In many cases the diagnosis of ADHD is complicated because doctors often believe it coexists with other psychiatric ailments. Twelve-year-old Alex McCarty is one of those cases. His parents, Diane and Tim McCarty, were first concerned about Alex's depressed attitude. Diane began to worry that it was more than just a case of pre-adolescent moodiness.
She took Alex to see Asa Yancey, a psychiatrist, who diagnosed Alex with depression and prescribed a low dose of Effexor, an antidepressant. Three months later, while still on Effexor, Alex attempted suicide. The suicidal thoughts and depression finally went away after his Effexor dosage was increased, but Alex's problems at school continued. "Toward February or March it became clear that some people really thought he had an attention problem," said Dr. Yancey. "Those people included one of his teachers [and] one of his parents."
Dr. Yancey had three of Alex's teachers and both his parents fill out a variety of child behavior checklists. The results were inconclusive. In an effort to clarify, Dr. Yancey tried another kind of test, a computer program called Test of Variables of Attention (TOVA). This time, Dr. Yancey didn't question the results.
"[Dr. Yancey] said there is a chemical imbalance in my brain which doesn't allow me to concentrate correctly," said Alex. "So he gave me some medication for that and told me that a lot of times attention deficit disorder can be linked to depression. So if I get rid of the ADD, I get rid of the depression."
Alex took his first dose of Adderall on his 12th birthday. "So far Alex has improved a lot over the time of this school year," said Lynn Sis, Alex's teacher. "When he came, he was not doing too much work at all. Over the course of the year, he is doing most things on a modified scale." Alex gradually noticed the effects, too. "I liked to do school, and I wrote stories and concentrated more in math," he said. "So I felt better about myself."
Alex is still taking his medications. He plans to stop taking Effexor in the summer of 2001, but his doctor says he will likely be taking stimulants for the foreseeable future.
In "Medicating Kids," FRONTLINE examines the dramatic increase in the prescription of behavior-modifying drugs for children. Are these medications really necessary--and safe--for young children, or merely a harried nation's quick fix for annoying, yet age-appropriate, behavior? FRONTLINE follows four Denver, Colo., families over the course of one year. From school complaints of disruptive behavior and parent-teacher conferences through multiple doctors, medications, and dosages, "Medicating Kids" offers an intimate portrait of how American families grapple with the decision to medicate their children and the stress such decisions place on the family. Viewers meet Nicolas DuPerret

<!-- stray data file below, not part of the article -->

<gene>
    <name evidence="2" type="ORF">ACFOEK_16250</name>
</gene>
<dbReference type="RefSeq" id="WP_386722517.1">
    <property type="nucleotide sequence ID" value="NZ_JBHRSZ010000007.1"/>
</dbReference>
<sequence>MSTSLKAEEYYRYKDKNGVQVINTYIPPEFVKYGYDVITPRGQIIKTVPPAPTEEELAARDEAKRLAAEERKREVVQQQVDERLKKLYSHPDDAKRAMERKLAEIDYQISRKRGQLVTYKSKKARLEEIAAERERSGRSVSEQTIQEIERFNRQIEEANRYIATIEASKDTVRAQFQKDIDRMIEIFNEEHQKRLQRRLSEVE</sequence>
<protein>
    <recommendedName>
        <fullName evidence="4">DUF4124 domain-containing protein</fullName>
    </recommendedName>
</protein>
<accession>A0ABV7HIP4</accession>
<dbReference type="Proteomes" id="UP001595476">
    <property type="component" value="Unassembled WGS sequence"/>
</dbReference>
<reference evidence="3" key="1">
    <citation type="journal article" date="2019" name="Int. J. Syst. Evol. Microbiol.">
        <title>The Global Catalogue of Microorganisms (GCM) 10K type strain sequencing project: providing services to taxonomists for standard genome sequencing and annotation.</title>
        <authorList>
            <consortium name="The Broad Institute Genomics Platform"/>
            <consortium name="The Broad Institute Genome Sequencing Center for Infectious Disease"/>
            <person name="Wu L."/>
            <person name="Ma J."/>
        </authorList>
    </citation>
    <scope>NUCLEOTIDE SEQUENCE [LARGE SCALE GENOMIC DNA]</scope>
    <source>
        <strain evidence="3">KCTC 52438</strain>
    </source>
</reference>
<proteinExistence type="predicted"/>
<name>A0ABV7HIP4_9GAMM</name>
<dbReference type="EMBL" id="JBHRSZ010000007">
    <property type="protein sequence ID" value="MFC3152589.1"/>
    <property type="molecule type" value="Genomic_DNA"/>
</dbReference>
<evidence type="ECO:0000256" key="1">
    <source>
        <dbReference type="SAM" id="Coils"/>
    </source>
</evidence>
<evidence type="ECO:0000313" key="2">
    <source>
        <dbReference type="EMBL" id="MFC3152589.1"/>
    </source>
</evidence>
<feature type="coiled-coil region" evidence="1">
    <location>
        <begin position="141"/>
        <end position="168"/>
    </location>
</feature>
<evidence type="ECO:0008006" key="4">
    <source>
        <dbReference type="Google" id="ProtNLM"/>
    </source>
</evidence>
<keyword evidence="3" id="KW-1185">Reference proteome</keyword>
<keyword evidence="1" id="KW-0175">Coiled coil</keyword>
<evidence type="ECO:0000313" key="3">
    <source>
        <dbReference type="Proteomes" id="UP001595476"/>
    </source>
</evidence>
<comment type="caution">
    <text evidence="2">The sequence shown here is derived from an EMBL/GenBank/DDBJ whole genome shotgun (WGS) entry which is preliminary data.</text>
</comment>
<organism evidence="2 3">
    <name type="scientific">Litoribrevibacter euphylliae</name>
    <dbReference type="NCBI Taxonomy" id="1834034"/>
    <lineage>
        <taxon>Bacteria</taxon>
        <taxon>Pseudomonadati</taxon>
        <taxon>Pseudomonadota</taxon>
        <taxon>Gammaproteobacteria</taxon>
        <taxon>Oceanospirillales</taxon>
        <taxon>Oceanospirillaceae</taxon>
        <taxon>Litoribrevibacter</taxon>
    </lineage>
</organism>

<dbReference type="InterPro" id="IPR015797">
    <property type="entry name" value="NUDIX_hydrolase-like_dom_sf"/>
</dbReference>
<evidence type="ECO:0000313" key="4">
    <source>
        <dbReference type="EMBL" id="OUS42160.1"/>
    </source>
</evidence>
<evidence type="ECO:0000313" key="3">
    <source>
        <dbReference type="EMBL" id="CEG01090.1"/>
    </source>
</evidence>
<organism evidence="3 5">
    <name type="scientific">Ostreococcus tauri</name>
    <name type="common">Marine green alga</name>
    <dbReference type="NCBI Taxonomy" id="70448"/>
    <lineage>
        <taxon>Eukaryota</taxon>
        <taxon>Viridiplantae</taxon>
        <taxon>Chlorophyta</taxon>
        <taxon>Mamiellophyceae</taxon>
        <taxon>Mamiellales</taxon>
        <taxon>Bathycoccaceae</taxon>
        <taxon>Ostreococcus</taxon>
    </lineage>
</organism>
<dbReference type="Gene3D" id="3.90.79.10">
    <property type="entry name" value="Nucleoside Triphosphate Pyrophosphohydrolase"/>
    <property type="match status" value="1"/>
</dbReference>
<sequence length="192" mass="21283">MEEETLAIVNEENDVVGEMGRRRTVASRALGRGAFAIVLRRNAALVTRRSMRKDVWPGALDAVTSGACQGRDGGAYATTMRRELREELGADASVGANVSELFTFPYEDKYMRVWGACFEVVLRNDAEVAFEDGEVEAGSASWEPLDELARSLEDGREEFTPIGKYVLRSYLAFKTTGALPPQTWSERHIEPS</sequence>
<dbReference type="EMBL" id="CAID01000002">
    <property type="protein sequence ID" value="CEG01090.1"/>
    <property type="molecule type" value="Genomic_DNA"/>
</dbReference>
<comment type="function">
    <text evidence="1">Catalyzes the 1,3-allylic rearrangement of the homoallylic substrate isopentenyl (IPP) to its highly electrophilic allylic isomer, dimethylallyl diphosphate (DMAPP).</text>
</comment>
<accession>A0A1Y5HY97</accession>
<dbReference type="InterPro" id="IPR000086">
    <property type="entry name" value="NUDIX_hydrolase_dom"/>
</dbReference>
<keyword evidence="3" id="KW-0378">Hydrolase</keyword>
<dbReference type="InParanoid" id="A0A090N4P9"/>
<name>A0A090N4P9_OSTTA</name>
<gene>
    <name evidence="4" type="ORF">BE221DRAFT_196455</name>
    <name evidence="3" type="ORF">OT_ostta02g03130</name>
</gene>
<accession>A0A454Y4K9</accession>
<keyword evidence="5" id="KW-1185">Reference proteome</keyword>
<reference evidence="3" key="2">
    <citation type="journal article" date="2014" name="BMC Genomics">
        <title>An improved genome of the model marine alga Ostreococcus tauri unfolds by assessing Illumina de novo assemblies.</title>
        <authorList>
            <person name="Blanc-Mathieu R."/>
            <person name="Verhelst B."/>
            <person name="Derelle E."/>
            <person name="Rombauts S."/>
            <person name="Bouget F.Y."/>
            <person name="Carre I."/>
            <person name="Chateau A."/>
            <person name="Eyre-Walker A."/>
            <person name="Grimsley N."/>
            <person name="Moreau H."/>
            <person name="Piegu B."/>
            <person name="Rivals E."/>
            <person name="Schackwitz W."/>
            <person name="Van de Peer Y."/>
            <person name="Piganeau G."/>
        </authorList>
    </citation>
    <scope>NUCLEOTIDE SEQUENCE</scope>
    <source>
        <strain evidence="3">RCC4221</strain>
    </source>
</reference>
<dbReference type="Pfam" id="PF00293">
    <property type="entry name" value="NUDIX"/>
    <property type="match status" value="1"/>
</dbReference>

, barely three years old, whose doctor suspected he might have ADHD; Noelle Demo
, 13, whose fidgeting and disruptive behavior resulted in poor grades and school suspensions; Alex McCarty
, 12, whose ADHD was compounded by severe depression; and Robin Day
, 16, who has endured multiple diagnoses, one hospitalization, and ultimately his parents' divorce.
Interwoven with these stories are examinations of the role of doctors, advocacy groups, and pharmaceutical companies in advancing the medication trend, as well as a look at the strong anti-medication movement that has filed lawsuits charging that drug companies and doctors have conspired to exaggerate the number of ADHD cases in an attempt to boost drug sales. "You can't ignore the fact that there is a lot of over-diagnosis of ADHD," says FRONTLINE producer Martin Smith. "But we've tried to look at both sides of the issue. There are no easy answers here." Indeed, the case of each child profiled in the documentary is unique. Despite school complaints and the psychologist's opinion, for example, Nicolas DuPerret's parents decided not to put Nicolas on medication, viewing their son's behavior as "intense," but normal. "[Medication is] just a quick fix," says Nicolas's father, Cyrille. "We would never do that."
But for other families, medication appears to be a godsend. Before taking Ritalin and later Adderall, Noelle Demo was getting Ds and Fs on her report card. She had also been suspended twice for fighting with another student. Her teachers urged medication. Soon thereafter, the Ds and Fs turned into As and Bs, while her improved concentration had a positive impact on her gymnastics performance. The medical community, however, still is unable to explain why these medications help relieve ADHD symptoms in many children.
"We still don't really know much about how Ritalin or Dexedrine or Adderall work," Dr. Xavier Castellanos tells FRONTLINE. The head of ADHD research at the National Institute of Mental Health, Castellanos freely admits that much remains unknown about the nature and cause of ADHD. "The problem is," he says, "we're searching in the dark and don't know where that clue is going to be." This lack of basic understanding about the nature of ADHD concerns some parents. Others are concerned about the role played by pharmaceutical companies, which have not only provided financial support to ADHD advocacy groups such as CHADD (Children and Adults with Attention Deficit Disorder) but also paid physicians to make speaking appearances to raise awareness of ADHD. Such support, critics claim, is an attempt to boost diagnoses of ADHD--and thereby drug sales. For parents, meanwhile, the decision to place their child on medication remains a difficult one. In "Medicating Kids," even the parents who credit medication with "saving" their children admit wrestling long and hard with the decision. "Of course I'd not want [Alex] to take medication if he didn't have to," Diane McCarty says. "But for Alex it's working ... and I know in my heart I've gone the distance and I'm helping my son."